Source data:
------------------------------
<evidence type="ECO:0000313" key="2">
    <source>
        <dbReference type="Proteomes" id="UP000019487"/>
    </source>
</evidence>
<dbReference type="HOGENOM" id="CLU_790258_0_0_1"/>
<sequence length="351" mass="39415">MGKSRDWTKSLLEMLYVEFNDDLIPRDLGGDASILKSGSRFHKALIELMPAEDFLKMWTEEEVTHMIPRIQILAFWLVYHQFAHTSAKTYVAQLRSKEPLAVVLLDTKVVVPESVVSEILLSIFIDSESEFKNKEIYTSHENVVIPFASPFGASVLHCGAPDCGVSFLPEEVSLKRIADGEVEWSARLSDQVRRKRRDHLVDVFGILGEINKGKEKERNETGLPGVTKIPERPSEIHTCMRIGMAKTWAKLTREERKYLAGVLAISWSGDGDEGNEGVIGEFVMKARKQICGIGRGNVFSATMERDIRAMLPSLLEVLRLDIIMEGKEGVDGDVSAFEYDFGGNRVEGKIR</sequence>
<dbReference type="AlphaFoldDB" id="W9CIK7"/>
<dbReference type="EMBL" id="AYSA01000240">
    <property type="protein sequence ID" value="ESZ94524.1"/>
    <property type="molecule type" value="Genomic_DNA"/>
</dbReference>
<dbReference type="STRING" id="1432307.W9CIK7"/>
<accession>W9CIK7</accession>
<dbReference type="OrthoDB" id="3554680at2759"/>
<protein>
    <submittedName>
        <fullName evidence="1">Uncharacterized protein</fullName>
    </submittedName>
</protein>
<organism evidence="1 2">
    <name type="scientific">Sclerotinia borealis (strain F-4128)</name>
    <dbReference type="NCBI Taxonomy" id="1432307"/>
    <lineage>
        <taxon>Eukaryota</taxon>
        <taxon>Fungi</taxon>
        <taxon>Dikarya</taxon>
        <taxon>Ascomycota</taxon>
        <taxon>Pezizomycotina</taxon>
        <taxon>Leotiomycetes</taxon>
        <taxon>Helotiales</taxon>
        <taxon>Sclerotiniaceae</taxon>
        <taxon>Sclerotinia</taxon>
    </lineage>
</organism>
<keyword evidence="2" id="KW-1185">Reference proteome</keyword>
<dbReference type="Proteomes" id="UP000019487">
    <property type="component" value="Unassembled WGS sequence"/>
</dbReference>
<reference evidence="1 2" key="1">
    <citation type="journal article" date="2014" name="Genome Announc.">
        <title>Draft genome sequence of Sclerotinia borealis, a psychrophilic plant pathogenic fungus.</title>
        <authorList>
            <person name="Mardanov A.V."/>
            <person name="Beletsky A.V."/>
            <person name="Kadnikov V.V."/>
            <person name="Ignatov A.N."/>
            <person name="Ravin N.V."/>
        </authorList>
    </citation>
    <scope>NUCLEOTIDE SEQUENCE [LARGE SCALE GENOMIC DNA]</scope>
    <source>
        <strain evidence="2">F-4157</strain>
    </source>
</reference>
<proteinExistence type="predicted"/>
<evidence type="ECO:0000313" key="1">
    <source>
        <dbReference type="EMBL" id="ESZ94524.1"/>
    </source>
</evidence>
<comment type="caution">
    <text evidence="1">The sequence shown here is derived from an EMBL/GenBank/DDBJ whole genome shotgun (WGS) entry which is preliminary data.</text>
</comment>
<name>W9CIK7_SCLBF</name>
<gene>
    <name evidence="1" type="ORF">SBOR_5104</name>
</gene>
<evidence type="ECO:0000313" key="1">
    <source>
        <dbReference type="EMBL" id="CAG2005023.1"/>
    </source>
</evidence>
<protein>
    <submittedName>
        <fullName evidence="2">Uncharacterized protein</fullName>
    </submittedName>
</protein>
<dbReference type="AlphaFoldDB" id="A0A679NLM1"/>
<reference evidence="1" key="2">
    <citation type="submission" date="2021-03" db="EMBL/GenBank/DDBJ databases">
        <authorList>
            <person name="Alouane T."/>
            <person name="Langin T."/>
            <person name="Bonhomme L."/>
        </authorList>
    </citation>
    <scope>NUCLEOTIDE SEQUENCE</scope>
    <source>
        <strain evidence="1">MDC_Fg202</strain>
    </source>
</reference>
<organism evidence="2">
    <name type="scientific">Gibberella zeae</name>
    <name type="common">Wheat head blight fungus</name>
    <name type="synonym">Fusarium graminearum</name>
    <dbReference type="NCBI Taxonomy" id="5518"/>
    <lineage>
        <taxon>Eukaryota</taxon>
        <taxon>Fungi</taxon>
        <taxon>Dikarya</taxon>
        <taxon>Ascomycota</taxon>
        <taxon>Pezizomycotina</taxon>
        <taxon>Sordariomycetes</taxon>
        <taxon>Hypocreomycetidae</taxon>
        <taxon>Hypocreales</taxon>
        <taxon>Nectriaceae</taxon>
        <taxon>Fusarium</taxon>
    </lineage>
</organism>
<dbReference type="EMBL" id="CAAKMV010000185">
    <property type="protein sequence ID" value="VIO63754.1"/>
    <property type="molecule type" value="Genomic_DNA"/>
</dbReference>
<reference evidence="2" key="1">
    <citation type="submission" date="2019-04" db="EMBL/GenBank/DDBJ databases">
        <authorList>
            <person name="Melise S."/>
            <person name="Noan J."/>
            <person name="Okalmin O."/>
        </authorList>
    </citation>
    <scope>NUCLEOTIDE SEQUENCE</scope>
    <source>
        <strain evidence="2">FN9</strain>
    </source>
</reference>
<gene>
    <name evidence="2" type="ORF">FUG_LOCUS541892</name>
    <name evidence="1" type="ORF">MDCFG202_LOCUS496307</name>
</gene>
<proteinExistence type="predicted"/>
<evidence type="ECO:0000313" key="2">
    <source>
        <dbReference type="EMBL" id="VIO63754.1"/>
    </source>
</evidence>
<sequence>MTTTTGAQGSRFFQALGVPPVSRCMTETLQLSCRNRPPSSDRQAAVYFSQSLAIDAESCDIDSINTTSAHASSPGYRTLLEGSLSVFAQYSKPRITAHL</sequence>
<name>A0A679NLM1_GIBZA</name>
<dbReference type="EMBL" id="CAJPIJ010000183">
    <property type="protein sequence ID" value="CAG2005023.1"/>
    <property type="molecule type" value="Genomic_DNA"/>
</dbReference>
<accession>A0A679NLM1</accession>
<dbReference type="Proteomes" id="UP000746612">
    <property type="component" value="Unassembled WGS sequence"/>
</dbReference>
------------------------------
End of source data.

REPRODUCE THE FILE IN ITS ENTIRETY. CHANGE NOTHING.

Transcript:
<evidence type="ECO:0000313" key="2">
    <source>
        <dbReference type="Proteomes" id="UP000019487"/>
    </source>
</evidence>
<dbReference type="HOGENOM" id="CLU_790258_0_0_1"/>
<sequence length="351" mass="39415">MGKSRDWTKSLLEMLYVEFNDDLIPRDLGGDASILKSGSRFHKALIELMPAEDFLKMWTEEEVTHMIPRIQILAFWLVYHQFAHTSAKTYVAQLRSKEPLAVVLLDTKVVVPESVVSEILLSIFIDSESEFKNKEIYTSHENVVIPFASPFGASVLHCGAPDCGVSFLPEEVSLKRIADGEVEWSARLSDQVRRKRRDHLVDVFGILGEINKGKEKERNETGLPGVTKIPERPSEIHTCMRIGMAKTWAKLTREERKYLAGVLAISWSGDGDEGNEGVIGEFVMKARKQICGIGRGNVFSATMERDIRAMLPSLLEVLRLDIIMEGKEGVDGDVSAFEYDFGGNRVEGKIR</sequence>
<dbReference type="AlphaFoldDB" id="W9CIK7"/>
<dbReference type="EMBL" id="AYSA01000240">
    <property type="protein sequence ID" value="ESZ94524.1"/>
    <property type="molecule type" value="Genomic_DNA"/>
</dbReference>
<dbReference type="STRING" id="1432307.W9CIK7"/>
<accession>W9CIK7</accession>
<dbReference type="OrthoDB" id="3554680at2759"/>
<protein>
    <submittedName>
        <fullName evidence="1">Uncharacterized protein</fullName>
    </submittedName>
</protein>
<organism evidence="1 2">
    <name type="scientific">Sclerotinia borealis (strain F-4128)</name>
    <dbReference type="NCBI Taxonomy" id="1432307"/>
    <lineage>
        <taxon>Eukaryota</taxon>
        <taxon>Fungi</taxon>
        <taxon>Dikarya</taxon>
        <taxon>Ascomycota</taxon>
        <taxon>Pezizomycotina</taxon>
        <taxon>Leotiomycetes</taxon>
        <taxon>Helotiales</taxon>
        <taxon>Sclerotiniaceae</taxon>
        <taxon>Sclerotinia</taxon>
    </lineage>
</organism>
<keyword evidence="2" id="KW-1185">Reference proteome</keyword>
<dbReference type="Proteomes" id="UP000019487">
    <property type="component" value="Unassembled WGS sequence"/>
</dbReference>
<reference evidence="1 2" key="1">
    <citation type="journal article" date="2014" name="Genome Announc.">
        <title>Draft genome sequence of Sclerotinia borealis, a psychrophilic plant pathogenic fungus.</title>
        <authorList>
            <person name="Mardanov A.V."/>
            <person name="Beletsky A.V."/>
            <person name="Kadnikov V.V."/>
            <person name="Ignatov A.N."/>
            <person name="Ravin N.V."/>
        </authorList>
    </citation>
    <scope>NUCLEOTIDE SEQUENCE [LARGE SCALE GENOMIC DNA]</scope>
    <source>
        <strain evidence="2">F-4157</strain>
    </source>
</reference>
<proteinExistence type="predicted"/>
<evidence type="ECO:0000313" key="1">
    <source>
        <dbReference type="EMBL" id="ESZ94524.1"/>
    </source>
</evidence>
<comment type="caution">
    <text evidence="1">The sequence shown here is derived from an EMBL/GenBank/DDBJ whole genome shotgun (WGS) entry which is preliminary data.</text>
</comment>
<name>W9CIK7_SCLBF</name>
<gene>
    <name evidence="1" type="ORF">SBOR_5104</name>
</gene>
<evidence type="ECO:0000313" key="1">
    <source>
        <dbReference type="EMBL" id="CAG2005023.1"/>
    </source>
</evidence>
<protein>
    <submittedName>
        <fullName evidence="2">Uncharacterized protein</fullName>
    </submittedName>
</protein>
<dbReference type="AlphaFoldDB" id="A0A679NLM1"/>
<reference evidence="1" key="2">
    <citation type="submission" date="2021-03" db="EMBL/GenBank/DDBJ databases">
        <authorList>
            <person name="Alouane T."/>
            <person name="Langin T."/>
            <person name="Bonhomme L."/>
        </authorList>
    </citation>
    <scope>NUCLEOTIDE SEQUENCE</scope>
    <source>
        <strain evidence="1">MDC_Fg202</strain>
    </source>
</reference>
<organism evidence="2">
    <name type="scientific">Gibberella zeae</name>
    <name type="common">Wheat head blight fungus</name>
    <name type="synonym">Fusarium graminearum</name>
    <dbReference type="NCBI Taxonomy" id="5518"/>
    <lineage>
        <taxon>Eukaryota</taxon>
        <taxon>Fungi</taxon>
        <taxon>Dikarya</taxon>
        <taxon>Ascomycota</taxon>
        <taxon>Pezizomycotina</taxon>
        <taxon>Sordariomycetes</taxon>
        <taxon>Hypocreomycetidae</taxon>
        <taxon>Hypocreales</taxon>
        <taxon>Nectriaceae</taxon>
        <taxon>Fusarium</taxon>
    </lineage>
</organism>
<dbReference type="EMBL" id="CAAKMV010000185">
    <property type="protein sequence ID" value="VIO63754.1"/>
    <property type="molecule type" value="Genomic_DNA"/>
</dbReference>
<reference evidence="2" key="1">
    <citation type="submission" date="2019-04" db="EMBL/GenBank/DDBJ databases">
        <authorList>
            <person name="Melise S."/>
            <person name="Noan J."/>
            <person name="Okalmin O."/>
        </authorList>
    </citation>
    <scope>NUCLEOTIDE SEQUENCE</scope>
    <source>
        <strain evidence="2">FN9</strain>
    </source>
</reference>
<gene>
    <name evidence="2" type="ORF">FUG_LOCUS541892</name>
    <name evidence="1" type="ORF">MDCFG202_LOCUS496307</name>
</gene>
<proteinExistence type="predicted"/>
<evidence type="ECO:0000313" key="2">
    <source>
        <dbReference type="EMBL" id="VIO63754.1"/>
    </source>
</evidence>
<sequence>MTTTTGAQGSRFFQALGVPPVSRCMTETLQLSCRNRPPSSDRQAAVYFSQSLAIDAESCDIDSINTTSAHASSPGYRTLLEGSLSVFAQYSKPRITAHL</sequence>
<name>A0A679NLM1_GIBZA</name>
<dbReference type="EMBL" id="CAJPIJ010000183">
    <property type="protein sequence ID" value="CAG2005023.1"/>
    <property type="molecule type" value="Genomic_DNA"/>
</dbReference>
<accession>A0A679NLM1</accession>
<dbReference type="Proteomes" id="UP000746612">
    <property type="component" value="Unassembled WGS sequence"/>
</dbReference>